Members of committees affiliated with Jackson State University are worried that the university will cut programs in a curriculum reorganization. Associates of the Hinds Chapter of the Jackson State University National Alumni Association Political Action Committee and the Mississippi Coalition of Black Higher Education voiced their concerns at a July 15 press conference at the office of Jackson attorney and Ward 2 Councilman Chokwe Lumumba.
The group released a position paper outlining various concerns about the streamlining effort, some questioning the political motivation of the endeavor, the funding of such a venture and its impact upon the university's viability as a stand-alone school.
Members of the group voiced concerns that an out-of-state consulting company, the Barthwell Group, may be looking to slice programs offered by the university, and that President Ronald Mason Jr. is ignoring input from university faculty and staff on the matter.
"(The Barthwell Group) are not people who have a lot of experience as professional educators. We're just talking about a management kind of group. But if you need to talk about best practices in education then the educators ought to be the ones making the decisions about the viability and success of a program and how they need to be improved," said Ivory Phillips, former dean of JSU's School of Education. "I can't imagine a medical doctor calling in a consultant group who are not experts in the field of medicine."
Faculty say the university is undergoing a strategic planning effort that could spell cuts to some of the university's more under-utilized programs, and point out that the steering committee driving the effort contains very few educators.
"The committee who accepted the program, none of the faculty have been elected for that committee," said Jackson State University faculty member Mohammad Reza Khadivi. "That's not the usual process. Usually faculty feedback is very crucial."
"There are 14 members in the steering committee that's driving all of this business. Can you guess how many faculty members are on it? I think there's one. It's that kind of disregard that upsets us. You'd think the experts would be the one driving this," Philips added.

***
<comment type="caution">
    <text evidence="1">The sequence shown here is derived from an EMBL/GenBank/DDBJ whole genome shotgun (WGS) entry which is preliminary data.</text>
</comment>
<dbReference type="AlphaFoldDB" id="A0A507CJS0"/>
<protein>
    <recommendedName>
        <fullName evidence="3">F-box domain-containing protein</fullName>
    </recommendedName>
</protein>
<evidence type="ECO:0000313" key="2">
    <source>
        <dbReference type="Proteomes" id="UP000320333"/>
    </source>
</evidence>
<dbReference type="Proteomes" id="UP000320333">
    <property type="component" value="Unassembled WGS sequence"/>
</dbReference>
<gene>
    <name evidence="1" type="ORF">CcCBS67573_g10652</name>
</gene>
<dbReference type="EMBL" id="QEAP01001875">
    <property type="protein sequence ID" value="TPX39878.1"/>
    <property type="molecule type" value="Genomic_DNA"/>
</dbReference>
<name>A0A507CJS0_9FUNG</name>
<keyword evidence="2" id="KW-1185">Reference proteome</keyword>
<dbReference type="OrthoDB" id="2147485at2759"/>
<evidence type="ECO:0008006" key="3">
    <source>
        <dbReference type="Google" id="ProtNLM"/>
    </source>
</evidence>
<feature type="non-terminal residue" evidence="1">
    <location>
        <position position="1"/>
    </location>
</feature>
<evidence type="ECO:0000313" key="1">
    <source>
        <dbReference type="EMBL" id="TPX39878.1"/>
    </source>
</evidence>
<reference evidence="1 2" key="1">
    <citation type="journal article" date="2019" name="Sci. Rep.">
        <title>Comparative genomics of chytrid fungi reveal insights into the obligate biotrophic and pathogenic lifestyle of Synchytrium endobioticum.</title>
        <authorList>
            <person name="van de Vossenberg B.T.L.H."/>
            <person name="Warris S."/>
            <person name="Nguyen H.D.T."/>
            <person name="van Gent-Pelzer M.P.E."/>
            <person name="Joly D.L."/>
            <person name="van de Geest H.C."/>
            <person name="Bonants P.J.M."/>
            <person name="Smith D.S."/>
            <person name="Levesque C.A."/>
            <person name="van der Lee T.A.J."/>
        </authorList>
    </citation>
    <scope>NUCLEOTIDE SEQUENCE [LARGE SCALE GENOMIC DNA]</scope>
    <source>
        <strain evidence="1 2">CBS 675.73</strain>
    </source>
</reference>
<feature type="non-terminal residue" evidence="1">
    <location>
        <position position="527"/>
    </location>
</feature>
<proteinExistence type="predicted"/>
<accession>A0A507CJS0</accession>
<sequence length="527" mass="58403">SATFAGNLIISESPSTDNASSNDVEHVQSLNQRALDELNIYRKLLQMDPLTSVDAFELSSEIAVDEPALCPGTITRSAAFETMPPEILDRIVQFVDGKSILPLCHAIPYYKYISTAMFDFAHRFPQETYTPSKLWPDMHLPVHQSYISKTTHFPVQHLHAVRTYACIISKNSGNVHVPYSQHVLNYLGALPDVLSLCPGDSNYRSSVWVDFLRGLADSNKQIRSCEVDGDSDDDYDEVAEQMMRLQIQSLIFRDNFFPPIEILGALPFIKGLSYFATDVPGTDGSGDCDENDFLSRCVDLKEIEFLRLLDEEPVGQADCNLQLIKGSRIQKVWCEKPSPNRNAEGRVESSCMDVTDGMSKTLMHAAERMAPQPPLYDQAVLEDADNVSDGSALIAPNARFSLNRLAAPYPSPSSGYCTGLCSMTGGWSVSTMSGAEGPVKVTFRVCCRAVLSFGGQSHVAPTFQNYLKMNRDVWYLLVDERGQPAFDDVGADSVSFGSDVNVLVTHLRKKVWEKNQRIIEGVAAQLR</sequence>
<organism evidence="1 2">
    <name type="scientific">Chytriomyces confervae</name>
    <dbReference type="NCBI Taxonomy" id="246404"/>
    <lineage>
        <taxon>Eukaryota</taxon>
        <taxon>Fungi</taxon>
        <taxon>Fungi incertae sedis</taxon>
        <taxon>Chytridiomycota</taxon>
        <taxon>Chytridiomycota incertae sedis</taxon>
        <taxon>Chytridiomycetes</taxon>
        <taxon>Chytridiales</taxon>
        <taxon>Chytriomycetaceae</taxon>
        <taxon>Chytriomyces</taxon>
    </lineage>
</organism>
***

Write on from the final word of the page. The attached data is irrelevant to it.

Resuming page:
Mason, reached later that day, said the process has been "fully transparent."
"We're doing program reviews, but the reviews are being done by faculty members. The steering committee is
made up of not just my cabinet, but the president of the national alumni association, the president of the faculty senate, and that's just the steering committee. There are a lot of working groups involved in the process itself," Mason said, adding that the consultant working with the university is also doing work for other schools such as Alcorn State, and is financed with the grant from a local foundation.
"This process had fully engaged the entire university community. What we have is a classic example of change versus resistance to change," Mason said.
"We've had town hall meetings and task forces. None of this is secret. It's all online. Some folks just don't want the facts."
Lumumba, a community activist who filed an amicus brief related to the university's suit against the state in the Ayers case in the 1990s (a case arguing that Mississippi historically black colleges and universities were discriminated against when receiving state funding), said he feared that by cutting courses, the university could be setting itself up as an adjunct for another state university, like Mississippi State University.
"This is not to say that President Mason would do this intentionally, but maybe he might back into it accidentally," Lumumba said. "I'm concerned that there might be plans that there may not be a JSU. There have been plans to merge the university with other universities. Those plans, during the Ayers discussion, weren't so secretly guarded. There were people in courtrooms speaking out loud about that kind of stuff. That's a real problem."
JSU graduate Ineva May-Pittman said reducing the number of courses offered by the university could restrict the potential of students from low-income families who rely upon HBCUs like JSU to complete a specialized education.
"We've had a historical problem with this," Pittman said. "Because of the racist environment perpetrated on the universities, I was not able to soar to the height that I could have, because the opportunity was not there because of limited resources and limited courses.
"Many poor students who come from a poor background, as I did, or who come from a one-parent family who can't afford a more expensive university need Jackson State University, and these cuts could be just as damaging as the racist treatment against me when I was growing up."
Mason admits that the university will be streamlining some of its courses, but doubted the school's cultural heritage would suffer in the process.
"This process is called the regeneration of JSU. What we've said is that we have more university than we have money to operate," Mason said.
"There will be some combination of program loss, program merging and reorganization. We're really not sure what courses will change. That's why we have all these committees working to help us redesign itself. The industry has changed. We're trying to think about the future and be there waiting for it."